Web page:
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Bill Cosby appeals conviction, says ‘Me Too’ caused unfair bias in his trial

Bill Cosby (Photo by A.R. Shaw for Steed Media)

Bill Cosby continues to fight for his freedom. The embattled comedian filed a new appeal on Thursday, Jan. 9, 2020, according to CBS Philly.

Cosby was appealing a decision issued by a Pennsylvania court that upheld his conviction of drugging and sexually assaulting a woman at his home in the early 2000s. This time around, Cosby and his legal team filed with Pennsylvania Supreme Court.

His case focuses on key trial issues which include the judge’s decision to let five other accusers testify against Cosby. The accusers shared their alleged experiences, but Cosby maintained his innocence and was not charged in any of the other cases.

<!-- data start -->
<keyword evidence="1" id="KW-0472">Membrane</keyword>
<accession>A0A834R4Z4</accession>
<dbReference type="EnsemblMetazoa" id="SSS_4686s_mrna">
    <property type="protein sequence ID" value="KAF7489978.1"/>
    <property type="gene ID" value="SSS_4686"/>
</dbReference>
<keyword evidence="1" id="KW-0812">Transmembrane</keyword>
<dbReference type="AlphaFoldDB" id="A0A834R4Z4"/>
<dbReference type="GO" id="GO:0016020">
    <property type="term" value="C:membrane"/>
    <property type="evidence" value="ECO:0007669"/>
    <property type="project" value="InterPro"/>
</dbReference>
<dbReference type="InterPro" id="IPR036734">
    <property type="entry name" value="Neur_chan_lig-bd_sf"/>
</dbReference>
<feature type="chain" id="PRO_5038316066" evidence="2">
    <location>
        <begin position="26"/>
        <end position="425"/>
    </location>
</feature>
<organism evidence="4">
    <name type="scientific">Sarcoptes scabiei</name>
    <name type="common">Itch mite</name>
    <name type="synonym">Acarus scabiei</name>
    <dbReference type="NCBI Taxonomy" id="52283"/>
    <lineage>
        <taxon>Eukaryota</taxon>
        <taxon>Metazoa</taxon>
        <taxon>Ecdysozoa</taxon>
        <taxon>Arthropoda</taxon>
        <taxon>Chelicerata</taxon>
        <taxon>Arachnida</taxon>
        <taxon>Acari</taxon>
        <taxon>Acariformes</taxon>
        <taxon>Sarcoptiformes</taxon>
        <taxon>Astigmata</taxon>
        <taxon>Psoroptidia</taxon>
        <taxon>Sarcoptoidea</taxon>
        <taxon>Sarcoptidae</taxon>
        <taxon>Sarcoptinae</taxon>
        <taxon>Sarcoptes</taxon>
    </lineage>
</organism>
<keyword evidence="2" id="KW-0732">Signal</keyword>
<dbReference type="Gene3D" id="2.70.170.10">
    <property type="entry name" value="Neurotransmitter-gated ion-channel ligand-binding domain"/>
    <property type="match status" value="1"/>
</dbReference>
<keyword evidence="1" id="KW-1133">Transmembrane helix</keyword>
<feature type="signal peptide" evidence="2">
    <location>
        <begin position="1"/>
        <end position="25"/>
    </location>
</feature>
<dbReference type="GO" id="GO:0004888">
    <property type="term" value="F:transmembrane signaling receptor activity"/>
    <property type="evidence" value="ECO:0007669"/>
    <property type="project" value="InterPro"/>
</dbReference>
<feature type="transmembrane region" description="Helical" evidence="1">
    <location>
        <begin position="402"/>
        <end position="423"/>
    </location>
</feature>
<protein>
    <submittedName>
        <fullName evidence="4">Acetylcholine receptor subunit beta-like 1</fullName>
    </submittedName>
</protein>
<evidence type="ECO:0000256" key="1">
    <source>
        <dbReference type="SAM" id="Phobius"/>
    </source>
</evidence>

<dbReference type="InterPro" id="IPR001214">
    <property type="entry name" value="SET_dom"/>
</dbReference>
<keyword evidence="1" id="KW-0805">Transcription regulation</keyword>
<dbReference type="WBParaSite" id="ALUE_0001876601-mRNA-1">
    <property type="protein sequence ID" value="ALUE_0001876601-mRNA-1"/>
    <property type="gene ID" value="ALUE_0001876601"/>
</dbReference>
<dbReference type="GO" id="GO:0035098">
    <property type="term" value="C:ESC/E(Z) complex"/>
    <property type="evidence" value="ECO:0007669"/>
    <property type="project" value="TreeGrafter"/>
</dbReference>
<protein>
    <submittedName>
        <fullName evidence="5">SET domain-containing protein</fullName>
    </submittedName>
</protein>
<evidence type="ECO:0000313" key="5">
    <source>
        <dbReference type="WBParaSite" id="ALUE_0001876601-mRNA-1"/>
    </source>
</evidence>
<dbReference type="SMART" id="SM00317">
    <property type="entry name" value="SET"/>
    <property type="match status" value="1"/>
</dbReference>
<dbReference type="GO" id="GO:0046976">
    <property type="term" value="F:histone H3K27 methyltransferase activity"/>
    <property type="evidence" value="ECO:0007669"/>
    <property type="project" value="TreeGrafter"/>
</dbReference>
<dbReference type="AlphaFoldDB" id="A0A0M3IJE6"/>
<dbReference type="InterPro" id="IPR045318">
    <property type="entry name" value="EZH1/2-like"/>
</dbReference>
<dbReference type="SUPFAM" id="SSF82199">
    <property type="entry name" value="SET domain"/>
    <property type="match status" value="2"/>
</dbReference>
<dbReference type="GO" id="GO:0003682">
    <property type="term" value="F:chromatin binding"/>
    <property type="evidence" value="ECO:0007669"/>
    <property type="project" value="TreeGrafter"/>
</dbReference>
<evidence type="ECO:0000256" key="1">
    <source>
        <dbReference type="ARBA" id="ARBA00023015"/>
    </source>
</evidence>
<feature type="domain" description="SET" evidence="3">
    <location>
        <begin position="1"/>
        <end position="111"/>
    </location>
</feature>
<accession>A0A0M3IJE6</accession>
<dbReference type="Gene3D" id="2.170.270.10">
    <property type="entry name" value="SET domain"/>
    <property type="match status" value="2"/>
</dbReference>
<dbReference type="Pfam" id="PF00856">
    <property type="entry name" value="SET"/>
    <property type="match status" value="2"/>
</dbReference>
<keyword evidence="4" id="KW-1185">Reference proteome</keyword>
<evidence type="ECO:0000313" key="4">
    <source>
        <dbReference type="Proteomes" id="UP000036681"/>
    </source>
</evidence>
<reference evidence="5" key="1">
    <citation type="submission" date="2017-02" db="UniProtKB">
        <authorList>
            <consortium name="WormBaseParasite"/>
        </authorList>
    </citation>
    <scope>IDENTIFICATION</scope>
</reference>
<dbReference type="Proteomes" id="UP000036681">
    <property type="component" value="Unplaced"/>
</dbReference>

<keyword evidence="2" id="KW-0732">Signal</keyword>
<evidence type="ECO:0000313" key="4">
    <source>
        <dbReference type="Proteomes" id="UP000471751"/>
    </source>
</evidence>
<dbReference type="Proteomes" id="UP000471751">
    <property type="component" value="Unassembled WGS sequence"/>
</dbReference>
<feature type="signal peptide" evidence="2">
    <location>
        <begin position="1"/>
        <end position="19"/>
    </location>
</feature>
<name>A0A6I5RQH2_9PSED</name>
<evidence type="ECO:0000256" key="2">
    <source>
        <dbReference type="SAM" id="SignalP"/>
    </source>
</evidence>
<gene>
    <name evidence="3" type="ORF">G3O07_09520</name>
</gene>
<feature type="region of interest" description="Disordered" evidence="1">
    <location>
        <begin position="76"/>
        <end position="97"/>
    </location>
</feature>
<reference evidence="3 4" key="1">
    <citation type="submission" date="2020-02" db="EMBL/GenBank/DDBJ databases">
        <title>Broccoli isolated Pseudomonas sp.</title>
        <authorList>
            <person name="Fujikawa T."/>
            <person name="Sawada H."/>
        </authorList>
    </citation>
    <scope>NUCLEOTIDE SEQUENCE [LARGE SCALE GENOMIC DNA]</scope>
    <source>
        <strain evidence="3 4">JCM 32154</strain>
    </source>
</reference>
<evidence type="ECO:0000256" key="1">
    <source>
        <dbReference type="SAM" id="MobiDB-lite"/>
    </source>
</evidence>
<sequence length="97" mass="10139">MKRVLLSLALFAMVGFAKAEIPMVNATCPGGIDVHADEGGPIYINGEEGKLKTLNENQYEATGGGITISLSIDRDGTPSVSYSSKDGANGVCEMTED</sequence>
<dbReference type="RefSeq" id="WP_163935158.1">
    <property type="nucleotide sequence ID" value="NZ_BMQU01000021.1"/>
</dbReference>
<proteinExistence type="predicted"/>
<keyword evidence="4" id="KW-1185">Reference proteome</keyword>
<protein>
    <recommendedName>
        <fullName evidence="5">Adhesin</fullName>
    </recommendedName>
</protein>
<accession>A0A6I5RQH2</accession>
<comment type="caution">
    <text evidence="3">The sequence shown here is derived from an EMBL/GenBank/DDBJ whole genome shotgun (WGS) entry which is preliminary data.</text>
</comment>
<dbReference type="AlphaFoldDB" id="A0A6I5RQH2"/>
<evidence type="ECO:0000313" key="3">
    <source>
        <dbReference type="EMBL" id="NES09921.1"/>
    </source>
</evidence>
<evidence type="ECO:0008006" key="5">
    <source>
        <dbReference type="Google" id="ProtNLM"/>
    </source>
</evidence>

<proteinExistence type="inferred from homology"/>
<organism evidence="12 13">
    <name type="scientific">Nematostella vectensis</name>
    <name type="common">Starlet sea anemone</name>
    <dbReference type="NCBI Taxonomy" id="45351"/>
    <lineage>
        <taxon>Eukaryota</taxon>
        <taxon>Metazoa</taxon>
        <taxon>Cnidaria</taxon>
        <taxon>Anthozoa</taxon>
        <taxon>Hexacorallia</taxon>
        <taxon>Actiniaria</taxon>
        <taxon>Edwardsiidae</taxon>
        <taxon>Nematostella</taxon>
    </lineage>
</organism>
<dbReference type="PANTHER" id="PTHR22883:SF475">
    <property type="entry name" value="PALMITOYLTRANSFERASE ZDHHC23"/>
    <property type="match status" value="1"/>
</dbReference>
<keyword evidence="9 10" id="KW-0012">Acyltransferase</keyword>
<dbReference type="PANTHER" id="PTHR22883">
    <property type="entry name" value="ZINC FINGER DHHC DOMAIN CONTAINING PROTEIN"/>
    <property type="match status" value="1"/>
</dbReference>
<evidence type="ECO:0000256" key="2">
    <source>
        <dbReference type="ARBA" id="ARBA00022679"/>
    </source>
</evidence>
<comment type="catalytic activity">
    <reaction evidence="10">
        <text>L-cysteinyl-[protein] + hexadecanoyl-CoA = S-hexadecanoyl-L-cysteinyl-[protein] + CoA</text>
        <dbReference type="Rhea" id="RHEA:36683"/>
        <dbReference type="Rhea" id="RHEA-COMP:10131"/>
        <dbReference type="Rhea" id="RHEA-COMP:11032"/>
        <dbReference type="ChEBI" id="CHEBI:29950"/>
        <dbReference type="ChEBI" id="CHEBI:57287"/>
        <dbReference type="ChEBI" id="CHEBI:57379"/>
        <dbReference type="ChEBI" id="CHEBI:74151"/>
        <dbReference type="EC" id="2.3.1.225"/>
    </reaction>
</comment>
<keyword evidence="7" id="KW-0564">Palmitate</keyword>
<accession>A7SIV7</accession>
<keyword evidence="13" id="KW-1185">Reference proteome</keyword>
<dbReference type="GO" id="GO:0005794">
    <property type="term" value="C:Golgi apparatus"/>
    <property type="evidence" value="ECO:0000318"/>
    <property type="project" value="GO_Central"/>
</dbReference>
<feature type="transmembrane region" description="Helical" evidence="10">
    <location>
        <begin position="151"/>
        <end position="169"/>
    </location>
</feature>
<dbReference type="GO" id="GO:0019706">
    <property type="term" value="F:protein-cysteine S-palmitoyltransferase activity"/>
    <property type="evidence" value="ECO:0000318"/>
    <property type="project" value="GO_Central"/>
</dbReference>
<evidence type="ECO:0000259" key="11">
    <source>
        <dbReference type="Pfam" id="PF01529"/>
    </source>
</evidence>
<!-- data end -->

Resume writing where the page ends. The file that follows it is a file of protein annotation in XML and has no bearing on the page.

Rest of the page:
Cosby also claims the trial was illegal since he had a binding agreement with an earlier prosecutor who said that he would not be charged in the case. In return, Cosby provided a deposition testimony that was to be sealed.

In Cosby’s 2018 trial, the judge unsealed the deposition and allowed jurors to hear portions of Cosby’s 2004 testimony. In the deposition, Cosby acknowledged giving Andrea Constand three pills, but he said the pills were an over-the-counter drug for pain and headaches. At some point during their 2004 meeting, Cosby and Constand had a sexual encounter. Cosby said it was consensual; Constand said it was not. The two continued to have a working relationship after the encounter until Constand sued Cosby and settled out of court.

Cosby’s lawyers also contend that he faced bias from the “Me Too” movement, which led to dozens of accusations from women who said they were abused or harassed by men. Cosby was the first celebrity to be convicted after “Me Too” became a popular news headline.

In the latest appeal, Cosby’s lawyer, Brian W. Perry, wrote that allowing accusers to testify “flips constitutional jurisprudence on its head, and the ‘presumption of guilt,’ rather than the presumption of innocence, becomes the premise.”

In the appeal, Cosby’s lawyers also challenged his classification as a sexually violent predator subject to lifetime supervision when he leaves prison.

Cosby, 82, is currently serving three to 10 years in prison after he was convicted in 2018.